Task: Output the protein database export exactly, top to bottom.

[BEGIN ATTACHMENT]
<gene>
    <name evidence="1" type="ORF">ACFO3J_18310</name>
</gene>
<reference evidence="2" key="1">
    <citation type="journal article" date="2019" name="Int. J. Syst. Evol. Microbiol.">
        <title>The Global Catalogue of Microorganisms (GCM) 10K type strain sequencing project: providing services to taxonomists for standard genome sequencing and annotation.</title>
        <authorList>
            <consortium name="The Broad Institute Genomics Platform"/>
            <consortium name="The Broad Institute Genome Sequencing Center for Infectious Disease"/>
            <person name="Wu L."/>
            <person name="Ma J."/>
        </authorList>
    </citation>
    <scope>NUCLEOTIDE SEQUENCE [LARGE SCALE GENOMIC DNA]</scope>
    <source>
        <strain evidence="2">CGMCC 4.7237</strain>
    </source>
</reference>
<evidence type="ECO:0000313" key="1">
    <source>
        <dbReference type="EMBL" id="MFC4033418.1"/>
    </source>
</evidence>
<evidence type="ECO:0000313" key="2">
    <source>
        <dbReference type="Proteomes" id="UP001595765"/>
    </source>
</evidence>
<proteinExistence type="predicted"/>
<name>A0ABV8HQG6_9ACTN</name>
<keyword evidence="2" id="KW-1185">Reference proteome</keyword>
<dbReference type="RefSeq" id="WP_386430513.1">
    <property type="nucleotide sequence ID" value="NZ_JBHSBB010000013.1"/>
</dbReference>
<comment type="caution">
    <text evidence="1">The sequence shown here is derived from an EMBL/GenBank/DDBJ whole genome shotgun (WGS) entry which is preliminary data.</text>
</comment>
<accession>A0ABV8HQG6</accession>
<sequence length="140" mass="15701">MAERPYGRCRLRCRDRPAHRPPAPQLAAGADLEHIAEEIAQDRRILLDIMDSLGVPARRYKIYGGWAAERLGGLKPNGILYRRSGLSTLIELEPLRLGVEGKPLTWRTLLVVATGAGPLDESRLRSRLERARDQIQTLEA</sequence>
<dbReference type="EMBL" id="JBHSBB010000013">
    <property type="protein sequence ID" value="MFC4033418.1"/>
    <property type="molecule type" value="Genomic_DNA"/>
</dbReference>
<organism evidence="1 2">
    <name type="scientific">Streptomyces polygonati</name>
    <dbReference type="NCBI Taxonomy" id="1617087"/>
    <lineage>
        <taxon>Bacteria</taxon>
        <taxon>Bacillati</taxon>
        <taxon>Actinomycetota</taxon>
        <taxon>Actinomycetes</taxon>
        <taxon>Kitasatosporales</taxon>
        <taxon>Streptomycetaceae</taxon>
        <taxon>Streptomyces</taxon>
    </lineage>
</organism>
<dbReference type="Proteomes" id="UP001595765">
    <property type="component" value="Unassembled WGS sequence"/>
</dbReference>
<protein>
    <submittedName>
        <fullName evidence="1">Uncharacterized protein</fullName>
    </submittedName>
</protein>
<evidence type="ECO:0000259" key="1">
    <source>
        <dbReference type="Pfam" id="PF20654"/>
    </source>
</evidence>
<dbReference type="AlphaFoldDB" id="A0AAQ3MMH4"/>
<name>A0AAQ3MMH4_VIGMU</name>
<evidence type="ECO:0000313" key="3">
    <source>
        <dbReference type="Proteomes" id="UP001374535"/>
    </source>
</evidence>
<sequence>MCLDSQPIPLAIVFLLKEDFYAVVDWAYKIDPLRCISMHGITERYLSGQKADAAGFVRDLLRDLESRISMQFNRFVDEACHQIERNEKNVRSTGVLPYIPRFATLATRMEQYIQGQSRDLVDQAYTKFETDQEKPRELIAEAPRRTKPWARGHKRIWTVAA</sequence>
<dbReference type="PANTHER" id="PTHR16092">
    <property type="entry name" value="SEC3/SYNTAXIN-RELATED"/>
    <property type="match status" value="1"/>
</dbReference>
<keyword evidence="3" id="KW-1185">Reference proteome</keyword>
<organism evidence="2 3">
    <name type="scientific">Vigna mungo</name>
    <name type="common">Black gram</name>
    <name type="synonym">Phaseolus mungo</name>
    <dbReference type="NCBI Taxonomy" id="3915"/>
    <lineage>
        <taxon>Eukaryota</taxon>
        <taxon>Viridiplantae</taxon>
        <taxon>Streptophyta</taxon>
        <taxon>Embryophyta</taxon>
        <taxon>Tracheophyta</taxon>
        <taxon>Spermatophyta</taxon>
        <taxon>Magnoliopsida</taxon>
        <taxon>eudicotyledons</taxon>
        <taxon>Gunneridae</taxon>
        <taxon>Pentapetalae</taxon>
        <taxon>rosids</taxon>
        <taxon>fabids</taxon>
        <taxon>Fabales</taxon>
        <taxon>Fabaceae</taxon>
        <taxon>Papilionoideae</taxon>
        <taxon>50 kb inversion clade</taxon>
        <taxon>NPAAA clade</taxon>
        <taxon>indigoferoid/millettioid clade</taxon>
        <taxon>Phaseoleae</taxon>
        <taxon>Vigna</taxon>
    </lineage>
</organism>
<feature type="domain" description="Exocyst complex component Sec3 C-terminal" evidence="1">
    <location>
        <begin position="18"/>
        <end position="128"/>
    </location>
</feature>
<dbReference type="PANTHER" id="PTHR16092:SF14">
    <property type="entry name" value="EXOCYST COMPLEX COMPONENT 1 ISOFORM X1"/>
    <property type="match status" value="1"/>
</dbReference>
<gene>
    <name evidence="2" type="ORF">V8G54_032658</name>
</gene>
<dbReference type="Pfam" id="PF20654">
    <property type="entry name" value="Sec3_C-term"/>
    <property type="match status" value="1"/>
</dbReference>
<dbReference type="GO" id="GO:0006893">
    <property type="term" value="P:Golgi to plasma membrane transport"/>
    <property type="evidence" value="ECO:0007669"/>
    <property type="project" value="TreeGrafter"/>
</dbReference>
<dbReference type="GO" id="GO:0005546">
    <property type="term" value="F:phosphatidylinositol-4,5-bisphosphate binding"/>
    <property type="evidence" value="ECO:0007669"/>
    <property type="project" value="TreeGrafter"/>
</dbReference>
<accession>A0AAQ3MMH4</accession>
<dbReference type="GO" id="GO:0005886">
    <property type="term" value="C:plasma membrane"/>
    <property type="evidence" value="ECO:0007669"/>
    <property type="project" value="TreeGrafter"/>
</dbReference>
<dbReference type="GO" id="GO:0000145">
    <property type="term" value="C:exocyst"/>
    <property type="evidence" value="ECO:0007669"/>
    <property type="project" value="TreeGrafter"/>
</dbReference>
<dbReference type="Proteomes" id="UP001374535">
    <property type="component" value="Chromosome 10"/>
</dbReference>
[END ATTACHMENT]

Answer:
<gene>
    <name evidence="1" type="ORF">ACFO3J_18310</name>
</gene>
<reference evidence="2" key="1">
    <citation type="journal article" date="2019" name="Int. J. Syst. Evol. Microbiol.">
        <title>The Global Catalogue of Microorganisms (GCM) 10K type strain sequencing project: providing services to taxonomists for standard genome sequencing and annotation.</title>
        <authorList>
            <consortium name="The Broad Institute Genomics Platform"/>
            <consortium name="The Broad Institute Genome Sequencing Center for Infectious Disease"/>
            <person name="Wu L."/>
            <person name="Ma J."/>
        </authorList>
    </citation>
    <scope>NUCLEOTIDE SEQUENCE [LARGE SCALE GENOMIC DNA]</scope>
    <source>
        <strain evidence="2">CGMCC 4.7237</strain>
    </source>
</reference>
<evidence type="ECO:0000313" key="1">
    <source>
        <dbReference type="EMBL" id="MFC4033418.1"/>
    </source>
</evidence>
<evidence type="ECO:0000313" key="2">
    <source>
        <dbReference type="Proteomes" id="UP001595765"/>
    </source>
</evidence>
<proteinExistence type="predicted"/>
<name>A0ABV8HQG6_9ACTN</name>
<keyword evidence="2" id="KW-1185">Reference proteome</keyword>
<dbReference type="RefSeq" id="WP_386430513.1">
    <property type="nucleotide sequence ID" value="NZ_JBHSBB010000013.1"/>
</dbReference>
<comment type="caution">
    <text evidence="1">The sequence shown here is derived from an EMBL/GenBank/DDBJ whole genome shotgun (WGS) entry which is preliminary data.</text>
</comment>
<accession>A0ABV8HQG6</accession>
<sequence length="140" mass="15701">MAERPYGRCRLRCRDRPAHRPPAPQLAAGADLEHIAEEIAQDRRILLDIMDSLGVPARRYKIYGGWAAERLGGLKPNGILYRRSGLSTLIELEPLRLGVEGKPLTWRTLLVVATGAGPLDESRLRSRLERARDQIQTLEA</sequence>
<dbReference type="EMBL" id="JBHSBB010000013">
    <property type="protein sequence ID" value="MFC4033418.1"/>
    <property type="molecule type" value="Genomic_DNA"/>
</dbReference>
<organism evidence="1 2">
    <name type="scientific">Streptomyces polygonati</name>
    <dbReference type="NCBI Taxonomy" id="1617087"/>
    <lineage>
        <taxon>Bacteria</taxon>
        <taxon>Bacillati</taxon>
        <taxon>Actinomycetota</taxon>
        <taxon>Actinomycetes</taxon>
        <taxon>Kitasatosporales</taxon>
        <taxon>Streptomycetaceae</taxon>
        <taxon>Streptomyces</taxon>
    </lineage>
</organism>
<dbReference type="Proteomes" id="UP001595765">
    <property type="component" value="Unassembled WGS sequence"/>
</dbReference>
<protein>
    <submittedName>
        <fullName evidence="1">Uncharacterized protein</fullName>
    </submittedName>
</protein>
<evidence type="ECO:0000259" key="1">
    <source>
        <dbReference type="Pfam" id="PF20654"/>
    </source>
</evidence>
<dbReference type="AlphaFoldDB" id="A0AAQ3MMH4"/>
<name>A0AAQ3MMH4_VIGMU</name>
<evidence type="ECO:0000313" key="3">
    <source>
        <dbReference type="Proteomes" id="UP001374535"/>
    </source>
</evidence>
<sequence>MCLDSQPIPLAIVFLLKEDFYAVVDWAYKIDPLRCISMHGITERYLSGQKADAAGFVRDLLRDLESRISMQFNRFVDEACHQIERNEKNVRSTGVLPYIPRFATLATRMEQYIQGQSRDLVDQAYTKFETDQEKPRELIAEAPRRTKPWARGHKRIWTVAA</sequence>
<dbReference type="PANTHER" id="PTHR16092">
    <property type="entry name" value="SEC3/SYNTAXIN-RELATED"/>
    <property type="match status" value="1"/>
</dbReference>
<keyword evidence="3" id="KW-1185">Reference proteome</keyword>
<organism evidence="2 3">
    <name type="scientific">Vigna mungo</name>
    <name type="common">Black gram</name>
    <name type="synonym">Phaseolus mungo</name>
    <dbReference type="NCBI Taxonomy" id="3915"/>
    <lineage>
        <taxon>Eukaryota</taxon>
        <taxon>Viridiplantae</taxon>
        <taxon>Streptophyta</taxon>
        <taxon>Embryophyta</taxon>
        <taxon>Tracheophyta</taxon>
        <taxon>Spermatophyta</taxon>
        <taxon>Magnoliopsida</taxon>
        <taxon>eudicotyledons</taxon>
        <taxon>Gunneridae</taxon>
        <taxon>Pentapetalae</taxon>
        <taxon>rosids</taxon>
        <taxon>fabids</taxon>
        <taxon>Fabales</taxon>
        <taxon>Fabaceae</taxon>
        <taxon>Papilionoideae</taxon>
        <taxon>50 kb inversion clade</taxon>
        <taxon>NPAAA clade</taxon>
        <taxon>indigoferoid/millettioid clade</taxon>
        <taxon>Phaseoleae</taxon>
        <taxon>Vigna</taxon>
    </lineage>
</organism>
<feature type="domain" description="Exocyst complex component Sec3 C-terminal" evidence="1">
    <location>
        <begin position="18"/>
        <end position="128"/>
    </location>
</feature>
<dbReference type="PANTHER" id="PTHR16092:SF14">
    <property type="entry name" value="EXOCYST COMPLEX COMPONENT 1 ISOFORM X1"/>
    <property type="match status" value="1"/>
</dbReference>
<gene>
    <name evidence="2" type="ORF">V8G54_032658</name>
</gene>
<dbReference type="Pfam" id="PF20654">
    <property type="entry name" value="Sec3_C-term"/>
    <property type="match status" value="1"/>
</dbReference>
<dbReference type="GO" id="GO:0006893">
    <property type="term" value="P:Golgi to plasma membrane transport"/>
    <property type="evidence" value="ECO:0007669"/>
    <property type="project" value="TreeGrafter"/>
</dbReference>
<dbReference type="GO" id="GO:0005546">
    <property type="term" value="F:phosphatidylinositol-4,5-bisphosphate binding"/>
    <property type="evidence" value="ECO:0007669"/>
    <property type="project" value="TreeGrafter"/>
</dbReference>
<accession>A0AAQ3MMH4</accession>
<dbReference type="GO" id="GO:0005886">
    <property type="term" value="C:plasma membrane"/>
    <property type="evidence" value="ECO:0007669"/>
    <property type="project" value="TreeGrafter"/>
</dbReference>
<dbReference type="GO" id="GO:0000145">
    <property type="term" value="C:exocyst"/>
    <property type="evidence" value="ECO:0007669"/>
    <property type="project" value="TreeGrafter"/>
</dbReference>
<dbReference type="Proteomes" id="UP001374535">
    <property type="component" value="Chromosome 10"/>
</dbReference>